Last semester is by far and away not the first time I’ve had to take sick days. I’ve had bronchitis, strep, the stomach flu and a host of colds throughout my life. But I don’t skip irresponsibly. I take pride in my ability to attend school and work with punctuality and integrity. But last semester was the first time I was honest with myself. As I was crafting my email to my professors for the day, I began to reason out what my excuse for missing class was. Was I suffering from a 24 hour bug? Had I awoken with a flat tire or a low battery? Had I merely slept in? And I realized that I needed to stop kidding myself and respect myself as much as I respected the professors.

 

 

Good morning!

I will not be in class today. I need to take a mental health day and will return to class tomorrow. Thank you for your understanding.

Best,

Michelle BB.

For the first time in my entire life, I used that excuse. I’ve always been ashamed to, like it was some sort of cop-out excuse for being lazy. But it isn’t. And in fact, when I returned the next day, my professors went out of their way to make sure I was alright. Two of them even stopped by the office where I work and made it a point to see if I needed anything. They didn’t see me as a lazy, incompetent student. They saw me as an individual who responsibly needed a day to regroup.

  I guess I shouldn’t have been surprised at their reactions. Mental health has been quite a large topic lately, and I was taking a bunch of anthropology classes, so they all understand the value of psychobiological health. And as I said, I do not skip irresponsibly. There is always a reason-a real reason. But it got me thinking. How can I stand here (or sit) and tell you all that we need to take steps to mental health help and then be ashamed of the fact that I have to use that reason myself? Why was I ashamed in the first place?

Because it still carries the connotations. I don’t want anyone to see me as weak, unbalanced, incapable. I fight hard for people to see the bright, driven, passionate individual that I am. But I guess I got caught up in being a super heroine, without flaw or needs. And I viewed my own mental health as something along the lines of an excuse to be used as a cover up for the fact that I didn’t have the motivation to do something. That isn’t even the case. But I’m glad I learned that. Because mental health isn’t separate from physical health. It’s a facet of the same diamond. I was scared that my professors would use that against me in the future. But all that happened was me finally letting go of the fear and replacing it with the statement “I have to take care of myself-holistically.” And once I did that, I think I managed to do just that.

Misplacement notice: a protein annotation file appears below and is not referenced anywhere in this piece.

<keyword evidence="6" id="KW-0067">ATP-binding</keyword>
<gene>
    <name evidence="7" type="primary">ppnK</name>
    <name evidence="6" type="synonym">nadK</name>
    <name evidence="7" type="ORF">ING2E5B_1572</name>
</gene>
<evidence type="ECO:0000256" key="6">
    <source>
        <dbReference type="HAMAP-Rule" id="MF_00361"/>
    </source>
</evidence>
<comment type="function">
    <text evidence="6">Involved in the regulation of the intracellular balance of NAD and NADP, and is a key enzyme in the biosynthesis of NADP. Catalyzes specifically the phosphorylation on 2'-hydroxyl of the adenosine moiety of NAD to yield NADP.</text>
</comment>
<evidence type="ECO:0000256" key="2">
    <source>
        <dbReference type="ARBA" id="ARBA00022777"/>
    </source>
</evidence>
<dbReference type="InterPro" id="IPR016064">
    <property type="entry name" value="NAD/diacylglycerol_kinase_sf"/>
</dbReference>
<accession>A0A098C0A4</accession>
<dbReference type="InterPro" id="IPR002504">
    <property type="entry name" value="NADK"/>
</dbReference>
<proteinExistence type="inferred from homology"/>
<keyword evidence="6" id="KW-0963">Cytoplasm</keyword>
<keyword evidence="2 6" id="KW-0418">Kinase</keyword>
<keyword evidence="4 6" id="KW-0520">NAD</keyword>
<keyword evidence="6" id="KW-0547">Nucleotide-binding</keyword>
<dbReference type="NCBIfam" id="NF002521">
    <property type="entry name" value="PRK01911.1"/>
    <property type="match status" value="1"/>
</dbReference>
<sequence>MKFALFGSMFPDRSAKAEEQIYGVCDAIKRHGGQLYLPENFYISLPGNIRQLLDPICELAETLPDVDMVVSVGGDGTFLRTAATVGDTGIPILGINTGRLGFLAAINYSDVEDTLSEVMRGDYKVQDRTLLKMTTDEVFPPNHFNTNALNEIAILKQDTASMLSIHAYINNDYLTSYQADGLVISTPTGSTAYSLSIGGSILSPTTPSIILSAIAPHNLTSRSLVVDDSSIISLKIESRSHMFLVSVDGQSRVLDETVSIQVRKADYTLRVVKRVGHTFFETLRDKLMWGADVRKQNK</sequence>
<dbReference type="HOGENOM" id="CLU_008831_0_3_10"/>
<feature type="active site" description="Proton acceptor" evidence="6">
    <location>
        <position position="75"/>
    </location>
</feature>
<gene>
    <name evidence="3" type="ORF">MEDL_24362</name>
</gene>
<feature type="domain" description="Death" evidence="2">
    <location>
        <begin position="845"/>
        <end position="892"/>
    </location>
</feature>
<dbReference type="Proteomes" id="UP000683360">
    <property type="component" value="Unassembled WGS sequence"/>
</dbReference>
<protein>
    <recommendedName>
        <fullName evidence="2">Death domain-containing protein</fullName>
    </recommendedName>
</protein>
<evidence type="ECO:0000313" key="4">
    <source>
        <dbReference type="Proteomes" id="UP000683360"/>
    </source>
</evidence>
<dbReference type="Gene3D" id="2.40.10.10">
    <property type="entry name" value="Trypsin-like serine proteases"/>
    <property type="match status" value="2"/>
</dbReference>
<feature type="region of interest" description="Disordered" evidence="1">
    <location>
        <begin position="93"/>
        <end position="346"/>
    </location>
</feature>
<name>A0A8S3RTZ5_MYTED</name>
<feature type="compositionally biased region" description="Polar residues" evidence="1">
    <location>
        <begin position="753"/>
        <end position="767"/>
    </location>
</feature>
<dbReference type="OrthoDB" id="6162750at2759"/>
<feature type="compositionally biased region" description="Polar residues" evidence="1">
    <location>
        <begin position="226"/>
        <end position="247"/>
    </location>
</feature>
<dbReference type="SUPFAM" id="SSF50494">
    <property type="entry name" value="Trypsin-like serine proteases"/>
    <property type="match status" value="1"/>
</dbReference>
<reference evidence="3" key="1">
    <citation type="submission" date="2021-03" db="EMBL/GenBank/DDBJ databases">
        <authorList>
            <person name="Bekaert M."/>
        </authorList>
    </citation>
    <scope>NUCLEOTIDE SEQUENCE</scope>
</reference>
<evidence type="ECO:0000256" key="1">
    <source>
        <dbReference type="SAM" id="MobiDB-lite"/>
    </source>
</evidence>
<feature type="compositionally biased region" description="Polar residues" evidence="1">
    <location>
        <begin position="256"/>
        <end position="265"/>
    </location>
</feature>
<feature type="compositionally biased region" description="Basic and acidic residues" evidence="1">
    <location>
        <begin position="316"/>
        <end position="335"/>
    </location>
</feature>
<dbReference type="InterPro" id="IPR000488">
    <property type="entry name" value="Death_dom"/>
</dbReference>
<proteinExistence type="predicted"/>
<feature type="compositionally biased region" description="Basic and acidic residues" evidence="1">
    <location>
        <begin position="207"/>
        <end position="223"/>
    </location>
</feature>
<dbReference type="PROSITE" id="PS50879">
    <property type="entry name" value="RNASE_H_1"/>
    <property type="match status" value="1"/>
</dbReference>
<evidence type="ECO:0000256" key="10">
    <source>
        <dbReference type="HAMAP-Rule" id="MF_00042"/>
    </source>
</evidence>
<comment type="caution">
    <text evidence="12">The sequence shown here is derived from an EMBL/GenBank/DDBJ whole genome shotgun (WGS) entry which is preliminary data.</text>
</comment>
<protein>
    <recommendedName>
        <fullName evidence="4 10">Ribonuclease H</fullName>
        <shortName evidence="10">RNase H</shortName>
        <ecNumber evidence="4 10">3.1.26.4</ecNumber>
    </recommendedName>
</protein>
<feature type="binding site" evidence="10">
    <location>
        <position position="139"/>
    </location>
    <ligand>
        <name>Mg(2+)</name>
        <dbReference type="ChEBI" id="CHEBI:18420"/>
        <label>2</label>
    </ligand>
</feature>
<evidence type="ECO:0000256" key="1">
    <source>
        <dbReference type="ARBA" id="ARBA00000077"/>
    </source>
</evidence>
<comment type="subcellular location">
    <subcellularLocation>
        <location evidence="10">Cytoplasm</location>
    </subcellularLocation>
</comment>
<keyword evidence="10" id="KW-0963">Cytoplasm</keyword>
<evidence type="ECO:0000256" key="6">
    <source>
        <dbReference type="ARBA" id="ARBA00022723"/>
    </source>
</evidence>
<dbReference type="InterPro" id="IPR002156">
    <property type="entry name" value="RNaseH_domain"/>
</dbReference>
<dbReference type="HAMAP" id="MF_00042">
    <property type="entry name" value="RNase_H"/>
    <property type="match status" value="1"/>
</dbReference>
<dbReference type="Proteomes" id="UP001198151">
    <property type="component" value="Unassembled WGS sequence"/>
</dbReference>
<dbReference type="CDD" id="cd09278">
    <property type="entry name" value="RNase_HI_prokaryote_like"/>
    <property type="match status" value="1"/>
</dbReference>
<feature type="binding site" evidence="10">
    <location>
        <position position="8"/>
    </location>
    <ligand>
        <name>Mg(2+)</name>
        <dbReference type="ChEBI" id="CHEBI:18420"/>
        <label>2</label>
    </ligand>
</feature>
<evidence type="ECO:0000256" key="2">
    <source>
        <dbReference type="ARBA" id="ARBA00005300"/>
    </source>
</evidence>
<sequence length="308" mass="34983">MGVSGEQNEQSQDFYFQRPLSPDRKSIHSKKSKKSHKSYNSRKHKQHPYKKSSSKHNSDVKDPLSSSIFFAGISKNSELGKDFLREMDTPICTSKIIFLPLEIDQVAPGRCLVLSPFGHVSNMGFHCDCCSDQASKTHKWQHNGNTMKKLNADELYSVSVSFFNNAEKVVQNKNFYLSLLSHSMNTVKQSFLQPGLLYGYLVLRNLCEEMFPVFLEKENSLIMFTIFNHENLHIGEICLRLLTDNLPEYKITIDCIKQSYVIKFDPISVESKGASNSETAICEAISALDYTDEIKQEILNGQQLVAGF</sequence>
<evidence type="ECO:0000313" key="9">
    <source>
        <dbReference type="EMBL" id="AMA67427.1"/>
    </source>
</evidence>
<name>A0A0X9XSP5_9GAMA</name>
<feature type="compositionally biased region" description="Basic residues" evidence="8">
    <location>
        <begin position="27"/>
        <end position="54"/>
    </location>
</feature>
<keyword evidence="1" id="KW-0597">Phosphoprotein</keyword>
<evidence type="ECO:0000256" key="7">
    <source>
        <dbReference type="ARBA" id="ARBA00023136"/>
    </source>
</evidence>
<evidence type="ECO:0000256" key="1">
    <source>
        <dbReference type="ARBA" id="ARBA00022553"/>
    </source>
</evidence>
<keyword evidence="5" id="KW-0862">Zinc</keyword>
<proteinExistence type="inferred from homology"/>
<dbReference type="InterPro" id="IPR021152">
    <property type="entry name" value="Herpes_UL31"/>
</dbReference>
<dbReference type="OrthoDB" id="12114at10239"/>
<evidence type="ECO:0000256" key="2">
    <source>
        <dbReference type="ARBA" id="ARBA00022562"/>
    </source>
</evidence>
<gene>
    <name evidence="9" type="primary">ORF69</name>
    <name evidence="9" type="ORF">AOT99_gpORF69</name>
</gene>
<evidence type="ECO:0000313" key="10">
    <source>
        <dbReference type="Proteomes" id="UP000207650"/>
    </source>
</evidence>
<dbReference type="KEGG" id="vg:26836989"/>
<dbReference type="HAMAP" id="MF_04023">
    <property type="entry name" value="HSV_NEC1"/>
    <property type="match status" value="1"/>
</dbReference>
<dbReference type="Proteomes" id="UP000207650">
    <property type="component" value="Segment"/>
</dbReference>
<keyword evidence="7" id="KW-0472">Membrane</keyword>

So thank you, Jada Pinkett Smith, for reminding me that I do indeed need to find my balance and stop sacrificing myself away. No one else is responsible for my happiness and health.

But what then?

  For what it’s worth, I have a growth curve, a very noticeable learning curve of sorts. I know that I do not know everything, and that is okay. But I do not see it as a stopping point, as an acceptable place to just stop my curiosity and settle into the routine of all that I do not know. But what I know that I know is that I am but a single drop in a wide ocean. 

I’m reading over lectures, looking at notes for classes I attended and I have a feeling my finals will not be so bad. I like that feeling. I like that there is a little uncomfortablilty, a little stress and then it is all I can do not to check my grades every 30 seconds to see if there’s a possibility that they’ve been updated. I will then embark on a break, being able to do as I please (watch Netflix in my pajamas and drink coffee all day) and then carry on as usual. I live on an eternal clock of semesters and breaks. I sit in classes for 8-9 months of my life, split up with breaks ranging from 3 day weekends to 3 weeks to the entire summer. It’s cyclical and represents the entirety of almost 2 decades of my life.

One day I will leave the academic setting (perhaps). But what then? 

All my life I have been a student. In my earliest childhood, I was learning the faces and smells of my parents, of food. I was learning how to sit up, crawl and then walk. I learned how to hold things and get into trouble. I learned how to emote. In preschool, I learned how to get along with all manner of people, whether they were of different ethnicities, or abilities or had medical conditions. In elementary, I learned how to make friends and be polite. In middle schoool, I learned how to do homework and respect my elders. In high school, I learned how to procrastinate and drink coffee, as well as learning how to unlearn things (like procrastinating). In the first half of my college experience, I learned how to change my life. In the second half, I learned how to be comfortable with not knowing. As I look into the future, I have limited vision. I can only see so much and that’s okay.

So maybe it won’t be so bad. Maybe I’ll be a student forever. And that’s okay.